One can say that their high speed network is finished, and now it is time to (re)develop connections where there are no high speed trains, there is a special policy feature where trains are handled as instruments to develop provincial regions. Then you have favourable political conditions: France does not have, like Germany, a transport ministry acting like a PR agency of the car industry, but their transport ministry is a department within the »Ministry of the Ecological Transition«. And a very important role can be attibruted to our allies of »Oui au train de nuit« (»Yes to the night train«) who have been campaigning very successfully on the national, regional and local levels.

RRE: What do think about about the new open access operators – such as Regiojet?

They play an important role by developing new connections and giving space to new ideas which might have been rejected by the »big players« of the state railways. They offer flexibility and serve markets that have been and still are neglected by some other companies.

And they prove that you can make money by running night trains – something which has been denied by others.

RRE: What about the further night trains being planned (for example, The European Sleeper?

The European Sleeper is a very interesting and promising project. The withdrawal of some state operators has left several holes gaping in Western and Central Europe. The Netherlands and Belgium have been without night trains for several years. The time is ripe for new connections that follow some traditional connections, like Amsterdam or Brussels to Berlin – and heading on to Dresden and Prague. They come with fresh ideas, they attract new customers – let us not forget that in some regions, minors and young adults haven’t known night trains as a common way of travelling in their lifetime! And they are one of the companies that have an open access operator – in their case: Regiojet – as a partner. Here you see something that might develop into an extended »pool of rolling stock and staff« for private companies: this reduces the risk for new companies as the do not have to buy rolling stock, but they cooperate and can develop their business.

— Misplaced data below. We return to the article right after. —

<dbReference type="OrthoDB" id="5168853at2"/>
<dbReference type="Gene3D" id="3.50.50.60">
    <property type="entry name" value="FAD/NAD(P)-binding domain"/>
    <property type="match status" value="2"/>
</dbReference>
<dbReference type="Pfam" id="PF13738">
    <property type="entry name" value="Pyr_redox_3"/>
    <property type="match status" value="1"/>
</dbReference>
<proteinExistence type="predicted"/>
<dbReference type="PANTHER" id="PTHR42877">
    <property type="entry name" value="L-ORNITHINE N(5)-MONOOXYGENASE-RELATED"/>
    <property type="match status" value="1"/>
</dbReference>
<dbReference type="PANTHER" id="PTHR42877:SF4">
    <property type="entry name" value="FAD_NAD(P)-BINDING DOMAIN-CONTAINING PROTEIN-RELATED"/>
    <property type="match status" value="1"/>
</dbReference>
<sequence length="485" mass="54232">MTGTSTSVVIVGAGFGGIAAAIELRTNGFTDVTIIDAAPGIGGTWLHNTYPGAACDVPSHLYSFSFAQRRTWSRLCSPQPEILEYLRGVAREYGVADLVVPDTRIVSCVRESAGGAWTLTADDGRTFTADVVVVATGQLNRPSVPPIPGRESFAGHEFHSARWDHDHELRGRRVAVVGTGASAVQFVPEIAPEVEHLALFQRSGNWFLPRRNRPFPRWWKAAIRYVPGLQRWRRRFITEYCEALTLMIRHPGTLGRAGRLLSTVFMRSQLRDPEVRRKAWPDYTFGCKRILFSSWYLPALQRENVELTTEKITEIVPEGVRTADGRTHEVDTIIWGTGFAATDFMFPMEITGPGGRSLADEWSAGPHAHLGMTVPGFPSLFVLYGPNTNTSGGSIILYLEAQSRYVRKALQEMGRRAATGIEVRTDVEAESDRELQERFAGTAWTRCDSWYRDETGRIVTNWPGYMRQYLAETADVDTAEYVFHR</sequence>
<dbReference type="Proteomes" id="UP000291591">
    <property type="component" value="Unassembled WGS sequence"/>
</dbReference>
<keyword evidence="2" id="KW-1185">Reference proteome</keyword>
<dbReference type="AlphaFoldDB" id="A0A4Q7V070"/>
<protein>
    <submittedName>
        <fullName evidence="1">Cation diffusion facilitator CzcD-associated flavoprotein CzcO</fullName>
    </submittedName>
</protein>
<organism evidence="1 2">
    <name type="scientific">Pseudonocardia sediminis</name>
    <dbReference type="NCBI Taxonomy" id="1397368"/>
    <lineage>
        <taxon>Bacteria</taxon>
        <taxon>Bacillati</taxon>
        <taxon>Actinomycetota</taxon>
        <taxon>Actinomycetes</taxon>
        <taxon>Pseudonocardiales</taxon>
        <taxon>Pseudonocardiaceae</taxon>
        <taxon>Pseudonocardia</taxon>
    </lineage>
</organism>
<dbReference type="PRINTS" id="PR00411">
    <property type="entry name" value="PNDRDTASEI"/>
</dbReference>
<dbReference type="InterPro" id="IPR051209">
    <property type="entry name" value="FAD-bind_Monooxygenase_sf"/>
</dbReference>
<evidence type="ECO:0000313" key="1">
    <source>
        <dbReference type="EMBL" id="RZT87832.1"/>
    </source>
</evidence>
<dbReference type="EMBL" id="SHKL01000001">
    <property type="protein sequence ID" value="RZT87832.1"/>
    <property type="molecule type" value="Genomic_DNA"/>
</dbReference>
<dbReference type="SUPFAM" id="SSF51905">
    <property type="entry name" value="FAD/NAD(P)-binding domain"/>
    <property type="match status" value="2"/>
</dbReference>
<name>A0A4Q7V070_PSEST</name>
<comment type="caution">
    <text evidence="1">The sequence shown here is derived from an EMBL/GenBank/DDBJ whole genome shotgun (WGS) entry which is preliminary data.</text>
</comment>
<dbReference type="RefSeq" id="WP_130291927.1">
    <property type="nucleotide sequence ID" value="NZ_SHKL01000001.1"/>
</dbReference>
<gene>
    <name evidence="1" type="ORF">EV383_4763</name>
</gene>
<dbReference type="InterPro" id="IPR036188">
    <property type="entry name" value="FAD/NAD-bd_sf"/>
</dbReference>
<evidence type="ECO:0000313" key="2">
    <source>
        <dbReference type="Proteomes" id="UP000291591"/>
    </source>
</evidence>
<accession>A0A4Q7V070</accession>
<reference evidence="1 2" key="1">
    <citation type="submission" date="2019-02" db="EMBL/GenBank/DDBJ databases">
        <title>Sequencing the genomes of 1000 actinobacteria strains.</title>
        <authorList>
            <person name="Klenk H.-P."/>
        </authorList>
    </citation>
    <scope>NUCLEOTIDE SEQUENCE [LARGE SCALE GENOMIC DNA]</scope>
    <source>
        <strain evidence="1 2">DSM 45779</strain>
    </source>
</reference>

RRE: What do you see as the priority measures and services to be introduced in the next five years?

One measure should be a decision on European level – at least the EU/Switzerland level – to buy common rolling stock with approval to run on the tracks of many countries, and to lease this rolling stock to interested operators. We had this with the UIC car pool several decades ago. This would save capital stock and operating costs for the operators.
Another priority measure would be an easy booking system: one platform, accessible from all other platforms, for night train and other international train bookings. The customer should only have to buy one ticket, even for a trip through six countries in four trains.

And with this easy ticketing, the passenger rights issue would have to be addressed so that a lost connection would not longer be an economic disaster for the traveller, but every operator should be obliged to take care of these customers, no matter who or what has caused the problem.

Talking about priorities for new services, some are on their way already: Scandinavia southbound with Stockholm-Berlin and Malmö-Brussels, and the return of some connections from Paris and from Switzerland. On some of these connections, today there is no reasonable train offer at all, take Switzerland-Barcelona for example.